This week's news of Motorola spinning off its handset business left me with a bit of sad nostalgia. As an electrical engineer, I've long been inspired by the company's phones, which include the first commercial cell phone and the game changing StarTAC and RAZR. I saw Motorola's corporate persona as a pioneering hero, blazing a path for a fledgling young industry. In the last few years, though, this hero has become old and confused. As the industry moved beyond the RAZR with innovative new designs like the iPhone, Motorola kept firing off RAZR variants like the KRZR and RIZR—whose overuse of the letter 'Z' was like watching the old man put on hip-hop gear to keep it fresh with the kids.
So what went wrong? Why did the RAZR's successor never arrive? Some have pointed to the untimely death of the man behind the RAZR. But more important than any one person was the fact that Moto is fundamentally an engineering company, not a consumer design company.
Motorola has always had world class electronics engineering. That was a big plus in the early days, when technological advantages let Moto deliver unique products. Twenty years ago Motorola had few competitors because building a cell phone was a huge engineering problem.
These days, cellular technology is largely commoditized. Lots of companies build phones, including many that have little knowledge of the underlying technology. Today, differentiation comes from consumer design: Does the phone look cool? How good is the user interface? And so on. "Let's face it. Any handset manufacturer has access to all the same basic underlying technology," says Frank Dickson of market research firm MultiMedia Inelligence. "Where I think you're seeing a lot of differentiation is clearly in software."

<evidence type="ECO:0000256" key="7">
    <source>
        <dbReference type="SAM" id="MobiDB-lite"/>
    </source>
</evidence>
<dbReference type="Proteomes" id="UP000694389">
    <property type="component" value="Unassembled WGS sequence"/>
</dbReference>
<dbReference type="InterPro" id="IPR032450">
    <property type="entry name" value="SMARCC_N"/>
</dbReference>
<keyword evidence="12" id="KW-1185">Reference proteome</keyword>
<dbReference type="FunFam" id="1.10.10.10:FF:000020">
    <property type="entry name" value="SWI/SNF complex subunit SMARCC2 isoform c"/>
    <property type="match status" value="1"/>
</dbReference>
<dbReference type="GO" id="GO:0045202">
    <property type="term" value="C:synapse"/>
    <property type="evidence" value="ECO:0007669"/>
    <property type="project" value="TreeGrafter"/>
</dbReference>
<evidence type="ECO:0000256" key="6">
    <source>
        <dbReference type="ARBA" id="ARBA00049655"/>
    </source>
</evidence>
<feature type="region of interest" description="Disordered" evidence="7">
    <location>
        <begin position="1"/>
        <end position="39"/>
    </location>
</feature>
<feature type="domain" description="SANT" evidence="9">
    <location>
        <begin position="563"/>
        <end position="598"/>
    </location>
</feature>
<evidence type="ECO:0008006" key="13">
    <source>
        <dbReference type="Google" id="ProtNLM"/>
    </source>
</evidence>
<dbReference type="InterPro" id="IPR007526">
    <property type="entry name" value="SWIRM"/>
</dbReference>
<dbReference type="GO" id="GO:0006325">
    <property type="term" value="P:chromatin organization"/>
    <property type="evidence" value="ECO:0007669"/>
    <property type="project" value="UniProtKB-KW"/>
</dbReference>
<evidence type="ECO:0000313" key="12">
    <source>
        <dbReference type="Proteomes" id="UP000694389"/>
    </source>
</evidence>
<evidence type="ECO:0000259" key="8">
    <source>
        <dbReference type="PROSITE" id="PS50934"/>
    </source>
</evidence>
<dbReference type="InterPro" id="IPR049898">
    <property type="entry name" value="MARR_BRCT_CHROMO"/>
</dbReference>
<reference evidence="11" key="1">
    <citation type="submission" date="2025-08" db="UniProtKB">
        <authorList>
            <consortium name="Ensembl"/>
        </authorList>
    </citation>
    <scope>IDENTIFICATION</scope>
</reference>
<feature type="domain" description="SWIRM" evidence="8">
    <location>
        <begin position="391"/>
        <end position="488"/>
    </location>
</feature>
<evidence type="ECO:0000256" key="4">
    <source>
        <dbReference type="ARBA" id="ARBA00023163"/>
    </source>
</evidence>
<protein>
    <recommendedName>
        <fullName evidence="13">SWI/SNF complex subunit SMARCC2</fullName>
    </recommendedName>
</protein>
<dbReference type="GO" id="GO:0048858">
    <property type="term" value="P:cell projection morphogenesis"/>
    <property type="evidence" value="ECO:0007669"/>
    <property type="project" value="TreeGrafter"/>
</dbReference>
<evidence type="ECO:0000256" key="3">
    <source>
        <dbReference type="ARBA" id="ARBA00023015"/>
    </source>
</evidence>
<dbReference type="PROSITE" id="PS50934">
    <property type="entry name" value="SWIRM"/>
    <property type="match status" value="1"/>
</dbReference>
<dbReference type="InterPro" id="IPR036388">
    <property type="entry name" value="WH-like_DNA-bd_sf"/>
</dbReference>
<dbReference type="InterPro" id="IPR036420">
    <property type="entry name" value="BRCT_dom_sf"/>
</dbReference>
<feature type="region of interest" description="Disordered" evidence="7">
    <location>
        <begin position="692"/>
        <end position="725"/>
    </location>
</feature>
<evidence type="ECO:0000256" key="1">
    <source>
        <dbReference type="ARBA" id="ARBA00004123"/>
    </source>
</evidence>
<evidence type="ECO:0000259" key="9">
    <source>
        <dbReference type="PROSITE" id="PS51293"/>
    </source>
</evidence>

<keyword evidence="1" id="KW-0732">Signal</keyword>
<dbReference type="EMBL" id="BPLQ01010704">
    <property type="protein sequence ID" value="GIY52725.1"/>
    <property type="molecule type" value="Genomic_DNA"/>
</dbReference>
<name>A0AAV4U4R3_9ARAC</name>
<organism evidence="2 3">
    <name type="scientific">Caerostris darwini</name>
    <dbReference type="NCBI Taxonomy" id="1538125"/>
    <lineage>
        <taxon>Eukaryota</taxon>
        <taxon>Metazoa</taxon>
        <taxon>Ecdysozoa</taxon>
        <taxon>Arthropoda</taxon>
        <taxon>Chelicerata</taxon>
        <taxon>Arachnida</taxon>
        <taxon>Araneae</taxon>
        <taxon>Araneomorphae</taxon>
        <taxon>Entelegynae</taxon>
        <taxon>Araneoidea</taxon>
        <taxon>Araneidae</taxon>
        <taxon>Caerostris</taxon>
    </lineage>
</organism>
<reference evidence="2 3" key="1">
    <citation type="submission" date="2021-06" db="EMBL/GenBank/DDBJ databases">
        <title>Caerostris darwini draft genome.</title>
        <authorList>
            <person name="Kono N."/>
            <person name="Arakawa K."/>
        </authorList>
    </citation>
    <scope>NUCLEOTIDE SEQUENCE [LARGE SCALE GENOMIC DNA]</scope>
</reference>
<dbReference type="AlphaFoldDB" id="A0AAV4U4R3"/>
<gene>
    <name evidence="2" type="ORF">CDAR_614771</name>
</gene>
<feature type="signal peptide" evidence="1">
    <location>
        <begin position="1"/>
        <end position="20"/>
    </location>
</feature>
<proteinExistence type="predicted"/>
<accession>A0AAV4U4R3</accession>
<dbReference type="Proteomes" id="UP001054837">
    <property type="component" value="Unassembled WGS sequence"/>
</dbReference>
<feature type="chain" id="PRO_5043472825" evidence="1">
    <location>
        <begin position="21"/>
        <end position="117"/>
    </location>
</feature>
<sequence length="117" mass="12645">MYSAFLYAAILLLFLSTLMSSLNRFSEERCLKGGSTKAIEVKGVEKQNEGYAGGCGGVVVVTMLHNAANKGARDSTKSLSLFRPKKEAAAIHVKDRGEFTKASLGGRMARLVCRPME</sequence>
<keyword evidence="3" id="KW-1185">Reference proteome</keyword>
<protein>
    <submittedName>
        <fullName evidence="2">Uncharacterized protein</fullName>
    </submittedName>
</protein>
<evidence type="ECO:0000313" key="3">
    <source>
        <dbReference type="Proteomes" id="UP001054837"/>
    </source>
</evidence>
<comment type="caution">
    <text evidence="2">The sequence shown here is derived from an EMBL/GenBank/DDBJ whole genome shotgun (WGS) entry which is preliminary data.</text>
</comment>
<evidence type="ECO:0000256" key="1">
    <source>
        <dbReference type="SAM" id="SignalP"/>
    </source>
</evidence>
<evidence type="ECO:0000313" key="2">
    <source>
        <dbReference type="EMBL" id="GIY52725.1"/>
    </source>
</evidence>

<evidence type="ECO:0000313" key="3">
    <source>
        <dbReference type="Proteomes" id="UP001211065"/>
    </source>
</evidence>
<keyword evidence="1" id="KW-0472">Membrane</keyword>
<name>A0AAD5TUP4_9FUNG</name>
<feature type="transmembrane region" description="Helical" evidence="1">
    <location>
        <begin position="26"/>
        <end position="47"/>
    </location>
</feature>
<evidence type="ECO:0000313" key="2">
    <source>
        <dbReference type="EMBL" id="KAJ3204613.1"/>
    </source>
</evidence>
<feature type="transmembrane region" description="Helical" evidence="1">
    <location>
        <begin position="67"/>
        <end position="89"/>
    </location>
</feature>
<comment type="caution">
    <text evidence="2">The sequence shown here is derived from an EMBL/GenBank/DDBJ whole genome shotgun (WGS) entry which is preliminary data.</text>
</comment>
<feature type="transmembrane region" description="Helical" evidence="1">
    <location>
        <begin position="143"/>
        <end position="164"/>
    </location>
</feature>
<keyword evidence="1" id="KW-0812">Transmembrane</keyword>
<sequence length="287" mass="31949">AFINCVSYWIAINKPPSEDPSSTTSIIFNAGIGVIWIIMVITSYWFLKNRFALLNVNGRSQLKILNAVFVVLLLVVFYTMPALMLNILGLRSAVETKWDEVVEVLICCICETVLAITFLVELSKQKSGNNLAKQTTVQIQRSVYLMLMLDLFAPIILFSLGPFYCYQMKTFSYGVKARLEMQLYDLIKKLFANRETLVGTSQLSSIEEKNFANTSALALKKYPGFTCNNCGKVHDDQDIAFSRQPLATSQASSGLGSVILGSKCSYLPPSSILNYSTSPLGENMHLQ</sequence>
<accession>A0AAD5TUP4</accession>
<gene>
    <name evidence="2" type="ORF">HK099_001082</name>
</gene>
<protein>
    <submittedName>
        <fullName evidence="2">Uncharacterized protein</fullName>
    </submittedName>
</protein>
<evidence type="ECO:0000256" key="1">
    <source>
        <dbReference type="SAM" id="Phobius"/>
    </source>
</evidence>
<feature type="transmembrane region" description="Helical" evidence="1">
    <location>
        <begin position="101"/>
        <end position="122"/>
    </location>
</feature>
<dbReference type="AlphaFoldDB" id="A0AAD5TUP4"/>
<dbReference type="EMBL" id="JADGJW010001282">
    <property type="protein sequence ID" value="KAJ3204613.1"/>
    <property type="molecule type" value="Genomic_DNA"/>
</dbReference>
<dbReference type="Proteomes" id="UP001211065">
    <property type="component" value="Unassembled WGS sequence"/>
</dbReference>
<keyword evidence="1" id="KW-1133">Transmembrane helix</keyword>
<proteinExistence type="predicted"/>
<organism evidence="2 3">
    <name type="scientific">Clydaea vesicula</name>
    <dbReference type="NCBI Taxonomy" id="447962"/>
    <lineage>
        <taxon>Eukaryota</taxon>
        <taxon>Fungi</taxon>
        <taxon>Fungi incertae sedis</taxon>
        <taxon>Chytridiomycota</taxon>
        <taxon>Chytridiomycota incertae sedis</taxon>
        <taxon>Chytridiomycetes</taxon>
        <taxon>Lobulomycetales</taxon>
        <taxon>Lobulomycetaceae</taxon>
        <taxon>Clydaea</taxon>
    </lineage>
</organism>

Motorola's weakness in consumer design was most apparent when it collaborated with Cingular and Apple on the ill-fated ROKR. The three companies reportedly argued over pretty much everything, from how much music the device could store, to how songs would be loaded, to the placement of the respective logos. The resulting phone was functionally broken—it could hold only 100 songs, and couldn't download songs directly from the web. It was so hard to use that Steve Jobs himself had trouble demonstrating it. It was also ugly—surely not Apple's contribution. If Motorola and Cingular had leveraged Apple's design expertise instead of fighting it, maybe Apple wouldn't be eating Moto's high-end lunch.
Indeed, a peek inside the iPhone reveals the importance of emphasizing consumer design over silicon superiority. There is nothing special about the iPhone chips—in fact, the first-generation iPhone doesn't even support 3G. The iPhone is special because of its sleek industrial design and its intuitive user interface. Or, as the title of a panel discussion at this year's Mobile World Congress bluntly put it, It's the User Experience, Stupid.
Despite Moto's struggles, it would be a mistake to write the company's obituary. Its handset unit is still huge. Although it lost $1.2 billion last year, it brought in a staggering $18.99 billion in sales. Much of this revenue came from the ultra-low-cost (ULC) space, which is the fastest growing segment of the cell phone market.
If Motorola's fleeing executives are replaced by new leadership that understands how to deliver the handset experience users want, Motorola may ride high once again. Just don't hold your breath for another RAZR. "Because all handset manufacturers have access to similar technology, you're seeing a proliferation of handset designs that are mico-nichy," Says Dickson. "Look at the iPhone. We're talking about the iPhone constantly, but in reality it has marginal market share. There just aren't that many units out there. But when you've got a market shipping in the billions, if you can notch out a percent and a half market share, you've got a pretty good company going. Moving forward, I think you'll see a proliferation of many different designs. It may not be possible to have RAZR type success with so many different usage models."
Kudos to my colleague Seth Benton, who gave me a major hand with this entry.